August 22, 2015

SHOWBUZZDAILY Series Premiere Review: “Blunt Talk”


BLUNT TALK:  Saturday 9PM on Starz – If Nothing Else Is On…

For Jonathan Ames, the creator of Starz’s new comedy BLUNT TALK, the sweet spot is the intersection of addled (male) self-delusion and yearning.  His HBO series Bored To Death never found much of an audience, but it was rewarding for those who got into its off-kilter rhythms.  Bored was greatly helped by its ensemble cast, which included Jason Schwartzman, Zack Galifianakis and a peerless Ted Danson, but Blunt Talk is conceived as a star vehicle for Patrick Stewart.  Stewart has been part of Seth MacFarlane’s stable for years, happily contributing his plummy voice to most of MacFarlane’s projects at one time or another (most notably as the CIA boss on American Dad), and MacFarlane is the presiding non-writing Executive Producer of Blunt Talk.  (It’s far from coincidental that Starz ordered 20 episodes of the series–2 season’s worth–sight unseen.)  Stewart is more than game for all the sex and drugs gags Ames throws at him, but with only one dysfunctional figure at its center, Blunt Talk feels more conventional than it’s probably meant to be.

Starz made the first two episodes available on various platforms prior to tonight’s official debut (both are written by Ames and directed by Tristam Shapeero), and they each feature a scandal for the Piers Morgan-like cable TV host Walter Blunt (Stewart).  In the first, a drunken and somewhat stoned Walter (considering the title’s pun and the amount of weed consumed in Bored To Death, it’s a little surprising that pot isn’t much seen in the new show) is arrested after his tryst with a transgender hooker is interrupted by the LAPD; in the second, Walter’s attempt to fake a live Galveston hurricane report from a porn studio (Walter missed the flight to Texas due to issues with the airport bathroom sinks and toilets) results in his valet Harry (Adrian Scarborough) being arrested for onscreen sex without a condom.  In both cases, Walter’s staff–various producers played by Jacki Weaver, Timm Sharp and Dolly Wells–scurry to support him, despite his usually crazy ideas of how to get out of trouble.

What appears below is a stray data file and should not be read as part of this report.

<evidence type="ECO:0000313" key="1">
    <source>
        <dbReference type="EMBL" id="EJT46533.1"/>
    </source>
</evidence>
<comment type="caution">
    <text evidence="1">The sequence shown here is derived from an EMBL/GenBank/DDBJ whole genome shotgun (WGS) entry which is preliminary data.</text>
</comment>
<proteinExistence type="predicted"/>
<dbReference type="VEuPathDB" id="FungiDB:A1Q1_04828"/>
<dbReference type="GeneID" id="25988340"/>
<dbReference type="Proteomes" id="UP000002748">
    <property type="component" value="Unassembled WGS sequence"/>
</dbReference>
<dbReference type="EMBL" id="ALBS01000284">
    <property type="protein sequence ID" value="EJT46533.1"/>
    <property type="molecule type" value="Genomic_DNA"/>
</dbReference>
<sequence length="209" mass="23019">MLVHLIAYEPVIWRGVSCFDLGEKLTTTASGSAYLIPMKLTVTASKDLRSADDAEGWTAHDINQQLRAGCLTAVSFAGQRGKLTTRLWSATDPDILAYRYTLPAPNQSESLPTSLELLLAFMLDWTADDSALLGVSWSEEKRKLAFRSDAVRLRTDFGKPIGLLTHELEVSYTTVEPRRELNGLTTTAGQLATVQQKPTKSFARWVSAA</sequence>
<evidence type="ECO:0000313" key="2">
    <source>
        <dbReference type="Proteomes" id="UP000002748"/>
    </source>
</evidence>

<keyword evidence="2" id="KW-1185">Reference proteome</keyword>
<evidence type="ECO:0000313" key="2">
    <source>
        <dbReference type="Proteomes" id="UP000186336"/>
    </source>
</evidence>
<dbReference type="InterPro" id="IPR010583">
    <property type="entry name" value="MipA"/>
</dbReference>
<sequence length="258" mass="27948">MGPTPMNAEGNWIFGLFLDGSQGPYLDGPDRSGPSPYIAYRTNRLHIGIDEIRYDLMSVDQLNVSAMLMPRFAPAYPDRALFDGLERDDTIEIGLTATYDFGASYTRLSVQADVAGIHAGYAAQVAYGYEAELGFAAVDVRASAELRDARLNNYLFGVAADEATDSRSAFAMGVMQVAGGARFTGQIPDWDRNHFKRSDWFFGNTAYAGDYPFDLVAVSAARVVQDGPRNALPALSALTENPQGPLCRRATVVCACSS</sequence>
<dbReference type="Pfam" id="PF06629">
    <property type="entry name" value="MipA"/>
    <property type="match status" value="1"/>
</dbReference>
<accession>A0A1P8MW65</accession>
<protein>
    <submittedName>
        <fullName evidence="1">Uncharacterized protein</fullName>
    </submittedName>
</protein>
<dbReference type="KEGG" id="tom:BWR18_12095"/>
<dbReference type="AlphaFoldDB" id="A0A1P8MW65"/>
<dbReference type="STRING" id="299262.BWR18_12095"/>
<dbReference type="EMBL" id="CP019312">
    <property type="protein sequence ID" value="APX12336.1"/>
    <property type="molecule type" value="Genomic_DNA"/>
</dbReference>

Stewart makes the most of the dichotomy between his elegant diction and Walter’s vices, and the character has been given some eccentric traits to play with (when he’s tense, he has one of the staff spoon with him, and Harry has to read him to sleep at night), but apart from a fixation on his and Harry’s military service in the Falklands, so far he doesn’t have much emotional content.  There’s little trace of the lovelorn weirdness and camaraderie of Bored To Death, with jokes about oxy and Anderson Cooper filling the time instead.  No one in the supporting cast makes much of an immediate impression, either, including Weaver, who still seems to be working the quasi-Philly accent she introduced in Silver Linings Playbook.

Starz is in the process of finding itself as a source of premium original content, especially on the comedy side, and being in business with MacFarlane and Stewart justifies the big pricetag the network had to pay for the project.  The good news is that Ames has tons of time to work out what he wants Blunt Talk to be, with 18 episodes still to come.  Guest appearances in the first two episodes from Richard Lewis (as Walter’s coke-supplying shrink) and Brett Gelman (as the porn purveyor) suggest that this is where the show may find its most promise.  For now, to be candid, Blunt Talk is only moderately worthwhile.

About the Author

Mitch Salem
MITCH SALEM has worked on the business side of the entertainment industry for 20 years, as a senior business affairs executive and attorney for such companies as NBC, ABC, USA, Syfy, Bravo, and BermanBraun Productions, and before that, at the NY law firm of Weil, Gotshal & Manges. During all that, he has more or less constantly been going to the movies and watching TV, and writing about both since the 1980s. His film reviews also currently appear on and In addition, he is co-writer of an episode of the television series "Felicity."